MSU College of Law

Kenneth A. Grady

Adjunct Professor
Law College Building
648 N. Shaw Lane Rm 368
East Lansing, MI 48824-1300
gradyken@msu.edu

Ken Grady teaches several courses, performs research, publishes, and presents globally as part of the College’s LegalRnD – The Center for Legal Innovation. His classes and work focus on improving the delivery of legal services and the associated impacts on access to justice and the evolution of substantive law. His interests include artificial intelligence, lawyer-client relationships, technology, legal operations management, and the future of law. Professor Grady also works part-time with the law firm Seyfarth Shaw LLP as its Lean Law Evangelist. Previously, he was CEO of the firm’s SeyfarthLean Consulting LLC subsidiary.

Professor Grady is the editor and principal author of Seyfarth’s award-winning SeytLines.com blog. His many essays are published in legal periodicals in and outside the United States. His industry views are featured in The Wall Street Journal, Crains, The American Lawyer, and other publications.

Professor Grady was a partner in a “global 50” law firm, general counsel for three Fortune 1000 size corporations, associate in a boutique law firm, and founded a solo law firm. He held executive positions with Fortune 1000 corporations in operations management and administration.

He was an active member of the Association of Corporate Counsel for 14 years, serving as a member of its Board of Directors, Value Challenge Steering Committee and Advocacy Committee. He is a Fellow-elect for the 2017 Class of the College of Law Practice Management, was named to the Fastcase 50, and was honored by the Financial Times for innovative leadership of in-house counsel/outside counsel relationships.

J.D. 1984, Northwestern University School of Law; M.M. 1984, Northwestern University J.L. Kellogg Graduate School of Management; B.A. 1978, summa cum laude, Drake University

  • Artificial Intelligence & Law
    Artificial Intelligence is experiencing a “golden age” of rapid development. As the use of AI increases, people and computers are knowingly and unknowingly interacting in new ways. Lawyers are confronting computer issues in every practice area. Smart contracts. Autonomous vehicles. Creation and ownership of property. Robot policing and warfare. Interconnected products. Autonomous devices. AI requires updated and new regulations, new ways of practicing, and an understanding of how laws and code interact as a new regulatory system within society. This class will look at how computers are affecting the law and what lawyers should know to provide legal services in this hybrid world.
  • Delivering Legal Services: New Legal Landscape
    This course is an introduction to modern legal services delivery. It exposes students to legal data collection and metrics, legal operations, and legal project leadership. We continue with legal supply chain management, pricing legal services, and legal services technologies. Throughout the semester we cover two key areas. We (1) discuss current and emerging legal services ideas (such as how to charge less but earn higher profits from your services), and (2) work on developing legal services skills. This course uses the lean thinking philosophy, the fastest growing method of legal services management. However, no prior experience in lean is required; you will learn what you need in class. Lean thinking includes process mapping and process improvement. We also complete exercises in agile project management and design thinking. Students pursuing traditional legal careers in legal aid, not-for-profit, corporate, government, criminal prosecution or defense, or law firms, will find this course very useful. Students interested in nontraditional legal services careers, such as legal consulting, legal marketing, legal technology, and legal operations, will find it essential. The ideas and skills covered in this course give students an advantage in marketing themselves and in their future careers. This course is a foundation for other courses in the LegalRnD Program, but is not a prerequisite.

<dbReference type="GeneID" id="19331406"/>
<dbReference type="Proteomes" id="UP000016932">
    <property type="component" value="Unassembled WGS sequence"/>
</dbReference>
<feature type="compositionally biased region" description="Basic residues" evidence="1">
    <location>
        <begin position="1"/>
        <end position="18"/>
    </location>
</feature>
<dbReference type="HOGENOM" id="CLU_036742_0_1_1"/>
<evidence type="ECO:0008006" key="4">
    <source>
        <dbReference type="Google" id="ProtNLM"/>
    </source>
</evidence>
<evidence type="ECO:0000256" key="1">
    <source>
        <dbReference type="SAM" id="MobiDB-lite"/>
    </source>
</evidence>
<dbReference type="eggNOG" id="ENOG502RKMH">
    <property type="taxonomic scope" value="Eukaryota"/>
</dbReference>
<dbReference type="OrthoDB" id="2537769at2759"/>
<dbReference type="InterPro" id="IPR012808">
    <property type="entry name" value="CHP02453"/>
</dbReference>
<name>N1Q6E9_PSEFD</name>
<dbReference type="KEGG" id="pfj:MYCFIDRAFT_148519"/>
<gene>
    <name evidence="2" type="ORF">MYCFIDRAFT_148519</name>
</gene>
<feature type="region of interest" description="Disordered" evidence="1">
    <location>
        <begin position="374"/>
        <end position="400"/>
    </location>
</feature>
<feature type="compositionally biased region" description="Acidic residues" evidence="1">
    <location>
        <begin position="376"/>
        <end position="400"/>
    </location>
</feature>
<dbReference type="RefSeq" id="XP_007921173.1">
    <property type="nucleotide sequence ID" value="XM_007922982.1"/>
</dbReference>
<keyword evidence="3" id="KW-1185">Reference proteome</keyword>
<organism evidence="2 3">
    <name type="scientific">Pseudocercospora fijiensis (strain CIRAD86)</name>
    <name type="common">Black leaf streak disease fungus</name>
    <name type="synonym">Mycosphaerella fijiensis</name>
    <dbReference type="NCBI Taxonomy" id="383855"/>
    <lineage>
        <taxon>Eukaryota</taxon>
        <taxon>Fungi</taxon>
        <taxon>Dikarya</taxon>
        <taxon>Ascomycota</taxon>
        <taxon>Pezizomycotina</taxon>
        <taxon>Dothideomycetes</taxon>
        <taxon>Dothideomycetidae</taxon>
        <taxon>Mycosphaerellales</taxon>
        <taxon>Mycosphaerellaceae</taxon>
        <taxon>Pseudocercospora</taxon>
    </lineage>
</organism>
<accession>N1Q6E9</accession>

• Entrepreneurial Lawyering
    This course helps students understand the economic pressures, technological changes, and globalization facing the legal profession in the 21st century, and to assist students in successfully navigating their legal career given these challenges. The course explores the concept of a virtual law practice as well as the use of technology and cloud-computing in building a law practice; free and low-cost resources and tools will be shared that will help the entrepreneur-minded student identify ways to leverage leading-edge technology to defray start-up costs associated with launching a practice and to control overhead. Ethics, licensing, and malpractice issues will also be discussed. The course will be particularly useful for students who are contemplating solo practice, consulting, or engaging in an entrepreneurial venture, as well as those who are considering non-traditional uses for their law degree. Other topics to be covered include client development and networking, case studies of innovative legal services delivery mechanisms and alternative business structures, and work/life balance including the study of emotional intelligence and mindful lawyering practices. This course assumes students may (or may not) arrive with a range of experience in the use of technology we will provide training for everything needed to succeed in this course.